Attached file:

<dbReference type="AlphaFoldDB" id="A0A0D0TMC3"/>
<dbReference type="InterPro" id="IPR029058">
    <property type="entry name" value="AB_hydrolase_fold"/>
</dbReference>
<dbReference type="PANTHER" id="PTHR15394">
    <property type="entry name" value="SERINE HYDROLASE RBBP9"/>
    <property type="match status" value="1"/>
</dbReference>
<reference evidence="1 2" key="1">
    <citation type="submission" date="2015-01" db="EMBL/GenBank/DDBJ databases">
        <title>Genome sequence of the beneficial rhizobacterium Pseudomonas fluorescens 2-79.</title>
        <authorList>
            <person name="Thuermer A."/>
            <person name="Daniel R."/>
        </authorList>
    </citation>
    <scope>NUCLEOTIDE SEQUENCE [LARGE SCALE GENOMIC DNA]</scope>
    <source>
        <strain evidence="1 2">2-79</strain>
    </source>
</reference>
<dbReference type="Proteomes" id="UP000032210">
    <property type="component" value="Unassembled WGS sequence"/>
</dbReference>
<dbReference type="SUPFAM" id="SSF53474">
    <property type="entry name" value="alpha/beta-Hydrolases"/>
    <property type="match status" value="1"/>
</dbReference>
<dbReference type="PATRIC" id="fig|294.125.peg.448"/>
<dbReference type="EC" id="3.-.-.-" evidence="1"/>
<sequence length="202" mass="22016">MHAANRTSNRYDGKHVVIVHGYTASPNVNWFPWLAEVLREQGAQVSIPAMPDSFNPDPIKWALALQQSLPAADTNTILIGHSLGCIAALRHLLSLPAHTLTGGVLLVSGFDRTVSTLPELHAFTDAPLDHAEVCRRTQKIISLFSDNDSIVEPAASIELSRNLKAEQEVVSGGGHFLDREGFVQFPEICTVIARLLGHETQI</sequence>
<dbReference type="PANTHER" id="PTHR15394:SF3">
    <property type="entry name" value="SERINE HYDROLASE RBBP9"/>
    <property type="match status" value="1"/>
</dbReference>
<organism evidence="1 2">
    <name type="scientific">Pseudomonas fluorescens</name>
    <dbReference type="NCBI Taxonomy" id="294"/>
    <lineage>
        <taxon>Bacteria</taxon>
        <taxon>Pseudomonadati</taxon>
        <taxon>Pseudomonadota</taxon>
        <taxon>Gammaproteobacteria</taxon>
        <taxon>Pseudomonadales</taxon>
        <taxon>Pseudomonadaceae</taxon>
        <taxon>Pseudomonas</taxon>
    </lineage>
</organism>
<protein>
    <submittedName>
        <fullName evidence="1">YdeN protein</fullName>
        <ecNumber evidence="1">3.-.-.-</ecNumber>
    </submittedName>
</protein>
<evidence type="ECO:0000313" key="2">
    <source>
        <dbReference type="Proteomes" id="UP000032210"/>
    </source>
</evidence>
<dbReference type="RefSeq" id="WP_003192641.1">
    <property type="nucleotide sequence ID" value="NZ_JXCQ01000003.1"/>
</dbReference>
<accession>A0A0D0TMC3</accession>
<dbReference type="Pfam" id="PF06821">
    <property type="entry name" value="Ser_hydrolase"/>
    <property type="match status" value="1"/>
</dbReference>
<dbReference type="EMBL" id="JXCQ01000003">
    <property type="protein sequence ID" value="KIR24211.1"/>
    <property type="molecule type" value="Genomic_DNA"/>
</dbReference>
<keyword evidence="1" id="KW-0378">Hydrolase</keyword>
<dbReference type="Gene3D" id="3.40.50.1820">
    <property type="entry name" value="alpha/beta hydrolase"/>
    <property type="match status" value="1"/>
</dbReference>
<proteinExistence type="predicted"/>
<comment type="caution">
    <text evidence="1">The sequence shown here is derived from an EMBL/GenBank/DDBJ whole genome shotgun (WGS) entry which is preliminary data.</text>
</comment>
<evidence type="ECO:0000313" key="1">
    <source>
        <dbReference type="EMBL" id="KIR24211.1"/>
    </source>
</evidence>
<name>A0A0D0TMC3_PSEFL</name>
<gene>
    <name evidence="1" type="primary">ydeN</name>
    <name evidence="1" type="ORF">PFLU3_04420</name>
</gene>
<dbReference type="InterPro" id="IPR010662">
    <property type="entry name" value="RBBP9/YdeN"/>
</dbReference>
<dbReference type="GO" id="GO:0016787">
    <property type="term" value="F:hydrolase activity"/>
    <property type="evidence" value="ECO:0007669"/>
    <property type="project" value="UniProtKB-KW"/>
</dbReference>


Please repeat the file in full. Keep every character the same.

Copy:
<dbReference type="AlphaFoldDB" id="A0A0D0TMC3"/>
<dbReference type="InterPro" id="IPR029058">
    <property type="entry name" value="AB_hydrolase_fold"/>
</dbReference>
<dbReference type="PANTHER" id="PTHR15394">
    <property type="entry name" value="SERINE HYDROLASE RBBP9"/>
    <property type="match status" value="1"/>
</dbReference>
<reference evidence="1 2" key="1">
    <citation type="submission" date="2015-01" db="EMBL/GenBank/DDBJ databases">
        <title>Genome sequence of the beneficial rhizobacterium Pseudomonas fluorescens 2-79.</title>
        <authorList>
            <person name="Thuermer A."/>
            <person name="Daniel R."/>
        </authorList>
    </citation>
    <scope>NUCLEOTIDE SEQUENCE [LARGE SCALE GENOMIC DNA]</scope>
    <source>
        <strain evidence="1 2">2-79</strain>
    </source>
</reference>
<dbReference type="Proteomes" id="UP000032210">
    <property type="component" value="Unassembled WGS sequence"/>
</dbReference>
<dbReference type="SUPFAM" id="SSF53474">
    <property type="entry name" value="alpha/beta-Hydrolases"/>
    <property type="match status" value="1"/>
</dbReference>
<dbReference type="PATRIC" id="fig|294.125.peg.448"/>
<dbReference type="EC" id="3.-.-.-" evidence="1"/>
<sequence length="202" mass="22016">MHAANRTSNRYDGKHVVIVHGYTASPNVNWFPWLAEVLREQGAQVSIPAMPDSFNPDPIKWALALQQSLPAADTNTILIGHSLGCIAALRHLLSLPAHTLTGGVLLVSGFDRTVSTLPELHAFTDAPLDHAEVCRRTQKIISLFSDNDSIVEPAASIELSRNLKAEQEVVSGGGHFLDREGFVQFPEICTVIARLLGHETQI</sequence>
<dbReference type="PANTHER" id="PTHR15394:SF3">
    <property type="entry name" value="SERINE HYDROLASE RBBP9"/>
    <property type="match status" value="1"/>
</dbReference>
<organism evidence="1 2">
    <name type="scientific">Pseudomonas fluorescens</name>
    <dbReference type="NCBI Taxonomy" id="294"/>
    <lineage>
        <taxon>Bacteria</taxon>
        <taxon>Pseudomonadati</taxon>
        <taxon>Pseudomonadota</taxon>
        <taxon>Gammaproteobacteria</taxon>
        <taxon>Pseudomonadales</taxon>
        <taxon>Pseudomonadaceae</taxon>
        <taxon>Pseudomonas</taxon>
    </lineage>
</organism>
<protein>
    <submittedName>
        <fullName evidence="1">YdeN protein</fullName>
        <ecNumber evidence="1">3.-.-.-</ecNumber>
    </submittedName>
</protein>
<evidence type="ECO:0000313" key="2">
    <source>
        <dbReference type="Proteomes" id="UP000032210"/>
    </source>
</evidence>
<dbReference type="RefSeq" id="WP_003192641.1">
    <property type="nucleotide sequence ID" value="NZ_JXCQ01000003.1"/>
</dbReference>
<accession>A0A0D0TMC3</accession>
<dbReference type="Pfam" id="PF06821">
    <property type="entry name" value="Ser_hydrolase"/>
    <property type="match status" value="1"/>
</dbReference>
<dbReference type="EMBL" id="JXCQ01000003">
    <property type="protein sequence ID" value="KIR24211.1"/>
    <property type="molecule type" value="Genomic_DNA"/>
</dbReference>
<keyword evidence="1" id="KW-0378">Hydrolase</keyword>
<dbReference type="Gene3D" id="3.40.50.1820">
    <property type="entry name" value="alpha/beta hydrolase"/>
    <property type="match status" value="1"/>
</dbReference>
<proteinExistence type="predicted"/>
<comment type="caution">
    <text evidence="1">The sequence shown here is derived from an EMBL/GenBank/DDBJ whole genome shotgun (WGS) entry which is preliminary data.</text>
</comment>
<evidence type="ECO:0000313" key="1">
    <source>
        <dbReference type="EMBL" id="KIR24211.1"/>
    </source>
</evidence>
<name>A0A0D0TMC3_PSEFL</name>
<gene>
    <name evidence="1" type="primary">ydeN</name>
    <name evidence="1" type="ORF">PFLU3_04420</name>
</gene>
<dbReference type="InterPro" id="IPR010662">
    <property type="entry name" value="RBBP9/YdeN"/>
</dbReference>
<dbReference type="GO" id="GO:0016787">
    <property type="term" value="F:hydrolase activity"/>
    <property type="evidence" value="ECO:0007669"/>
    <property type="project" value="UniProtKB-KW"/>
</dbReference>